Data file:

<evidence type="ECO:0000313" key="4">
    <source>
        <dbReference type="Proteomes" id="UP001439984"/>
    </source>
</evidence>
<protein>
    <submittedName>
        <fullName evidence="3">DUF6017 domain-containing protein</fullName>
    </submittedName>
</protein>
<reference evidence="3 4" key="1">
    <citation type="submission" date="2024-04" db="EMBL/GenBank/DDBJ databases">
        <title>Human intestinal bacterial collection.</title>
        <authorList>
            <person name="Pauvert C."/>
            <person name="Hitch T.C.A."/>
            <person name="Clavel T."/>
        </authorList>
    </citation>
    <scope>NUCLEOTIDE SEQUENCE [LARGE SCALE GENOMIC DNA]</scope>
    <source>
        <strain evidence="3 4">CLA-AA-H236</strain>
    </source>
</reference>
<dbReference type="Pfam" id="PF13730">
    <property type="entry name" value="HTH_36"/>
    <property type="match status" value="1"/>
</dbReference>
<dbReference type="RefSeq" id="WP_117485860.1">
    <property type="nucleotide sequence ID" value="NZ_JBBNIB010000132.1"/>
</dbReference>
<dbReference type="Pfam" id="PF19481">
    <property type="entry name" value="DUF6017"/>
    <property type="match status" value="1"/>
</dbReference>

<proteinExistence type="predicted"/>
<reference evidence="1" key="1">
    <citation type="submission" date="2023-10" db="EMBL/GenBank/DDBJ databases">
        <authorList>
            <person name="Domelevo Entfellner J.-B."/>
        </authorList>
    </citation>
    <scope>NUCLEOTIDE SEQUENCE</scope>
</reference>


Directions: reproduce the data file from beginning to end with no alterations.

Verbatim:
<evidence type="ECO:0000313" key="4">
    <source>
        <dbReference type="Proteomes" id="UP001439984"/>
    </source>
</evidence>
<protein>
    <submittedName>
        <fullName evidence="3">DUF6017 domain-containing protein</fullName>
    </submittedName>
</protein>
<reference evidence="3 4" key="1">
    <citation type="submission" date="2024-04" db="EMBL/GenBank/DDBJ databases">
        <title>Human intestinal bacterial collection.</title>
        <authorList>
            <person name="Pauvert C."/>
            <person name="Hitch T.C.A."/>
            <person name="Clavel T."/>
        </authorList>
    </citation>
    <scope>NUCLEOTIDE SEQUENCE [LARGE SCALE GENOMIC DNA]</scope>
    <source>
        <strain evidence="3 4">CLA-AA-H236</strain>
    </source>
</reference>
<dbReference type="Pfam" id="PF13730">
    <property type="entry name" value="HTH_36"/>
    <property type="match status" value="1"/>
</dbReference>
<dbReference type="RefSeq" id="WP_117485860.1">
    <property type="nucleotide sequence ID" value="NZ_JBBNIB010000132.1"/>
</dbReference>
<dbReference type="Pfam" id="PF19481">
    <property type="entry name" value="DUF6017"/>
    <property type="match status" value="1"/>
</dbReference>

<proteinExistence type="predicted"/>
<reference evidence="1" key="1">
    <citation type="submission" date="2023-10" db="EMBL/GenBank/DDBJ databases">
        <authorList>
            <person name="Domelevo Entfellner J.-B."/>
        </authorList>
    </citation>
    <scope>NUCLEOTIDE SEQUENCE</scope>
</reference>